Yaqoub renounces Salafism in court: No consolation for his followers
Sheikh Muhammad Hussein Yaqoub, the Salafi preacher, testified before an Egyptian court in the case known as the ISIS Imbaba cell, in which he repudiated his “being a Salafi preacher” and his knowledge of terrorist organizations.
In front of the court, Yaqoub said that he does not consider himself an advocate of Salafist thought, but that he addresses “the common people” in his lessons and episodes that are broadcast on television channels and internet sites, indicating that he does not know the existence of a “takfiri Salafist thought.”
“Honestly, I do not know, for the Salafist is a Salafist, and the takfirist is a takfirist. The word jihad in my opinion is to increase the presence of the righteous so that the nation does not perish, and I belong to the Hanbali school of thought,” according to what Yaqoub said in the testimony that was broadcast from inside the court.
“There are brothers in Egypt...but there is no caliph now because there is no consensus among Muslims for a caliph in the whole world. But the head of state is a commanding guardian,” he added.
Yaqoub considered that the talk that jihad leads to terrorist operations is “misleading” and said, “There is no sane person who says this. Whoever has reached this is ignorant. The internet now makes a person enter and see things stranger than imagination, such as atheism and blasphemy, so this is the reason.”
But Yaqoub’s testimony cannot be viewed apart from his previous statements, especially those made during the era of late ousted Brotherhood President Mohamed Morsi.
“The Salafists have their approach. I am a Muslim and I do righteous deeds, and I call to God, and I say I am among the Muslims. I am not better or more knowledgeable than anyone. If someone says that I am Salafist, I do not say that I am Salafist,” he said.
In his testimony, Yaqoub confirmed that he is neither a Salafist nor a preacher. But in a video clip he published in 2012, he described the Salafist call as an “infallible call” and that it is his method of preaching.
In the video, Yaqoub said, “The difference between our call and the call of others is that our call is infallible. The Salafist call is infallible by revelation, because it did not have a viewpoint that established principles and controls for it.”
In this video, Yaqoub attacked the founder of the Brotherhood, Hassan al-Banna, because of the title of his book “Understanding Islam in the Light of the Twenty Principles”. He said that this title provokes him, which is a mistake because it is supposed to be understanding the principles within the framework of Islam and not the other way around.
About three years later, in 2015, Yaqoub attended an event for what he called the Salafist School and said in his speech that was also recorded, “I am honored to be in the Salafist Call School, in which I grew up and learned from its books and tapes. These are my prayer and my class, and to them my heart longs.”
Throughout his testimony, Yaqoub said that he does not know who ISIS and al-Qaeda are, and he does not know anything about Osama bin Laden, adding, “You can ask me about Ansar al-Sunnah. I am looking for hearts. I heard about al-Qaeda, but this is not my objective.”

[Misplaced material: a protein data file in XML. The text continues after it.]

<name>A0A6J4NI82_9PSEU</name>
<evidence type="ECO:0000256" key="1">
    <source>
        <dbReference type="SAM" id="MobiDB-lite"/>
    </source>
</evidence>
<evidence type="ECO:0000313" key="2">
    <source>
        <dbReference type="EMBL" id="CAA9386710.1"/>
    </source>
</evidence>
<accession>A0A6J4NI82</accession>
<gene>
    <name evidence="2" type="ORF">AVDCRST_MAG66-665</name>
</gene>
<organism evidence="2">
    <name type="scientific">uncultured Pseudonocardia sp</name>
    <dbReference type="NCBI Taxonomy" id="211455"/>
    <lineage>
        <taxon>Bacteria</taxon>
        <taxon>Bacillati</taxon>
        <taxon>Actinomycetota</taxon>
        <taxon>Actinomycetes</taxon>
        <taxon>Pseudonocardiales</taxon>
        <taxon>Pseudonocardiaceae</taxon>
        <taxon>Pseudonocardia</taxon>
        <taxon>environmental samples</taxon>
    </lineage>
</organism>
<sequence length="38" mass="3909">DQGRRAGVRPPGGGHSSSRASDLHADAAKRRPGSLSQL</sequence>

ISIS Imbaba cell case
The Fifth Circuit is considering the trial of 12 ISIS terrorist elements in Case No. 271 of 2021 State Security Felonies Emergency Imbaba Division and restricted to No. 370 of High State Security Felonies.
Yaqoub's request to testify came based on the defense of two of the accused that they did not belong to ISIS and that all they knew about the da'wah was through following the lessons of Muhammad Hussein Yaqoub and Muhammad Hassan.
The Public Prosecution charged the defendants with joining a terrorist group with knowledge of its purposes and having committed a crime of financing terrorism and financing a terrorist group by possessing, supplying and providing the group with money, explosives and information, with the intent of using them to commit terrorist crimes.
The referral order in the case includes 12 defendants, including seven who were released on precautionary measures and five fugitives. The most prominent operations they are accused of are the events of the Ramses security ambush bombing and targeting the security services assigned to the National Bank of Egypt on Al-Batal Ahmed Abdel Aziz Street.
The first accused in the case faces the charge of assuming the leadership of a terrorist group whose purpose is to call for disturbing public order; endangering the safety, interests and security of society; disrupting the provisions of the constitution and laws; preventing state institutions and public authorities from carrying out their work; assaulting the personal freedom of citizens, freedoms and public rights; and harming national unity, social peace and national security by taking over and managing an ISIS cell that calls for takfirism against the ruler and the legitimacy of rebellion against him; changing the regime by force; assaulting judges, members of the armed forces, police and their facilities; sanctifying the blood of Christians; and extorting their money, property and places of worship.
The first to third defendants were also charged with financing a terrorist group, and the first and second defendants were charged with possession of explosives.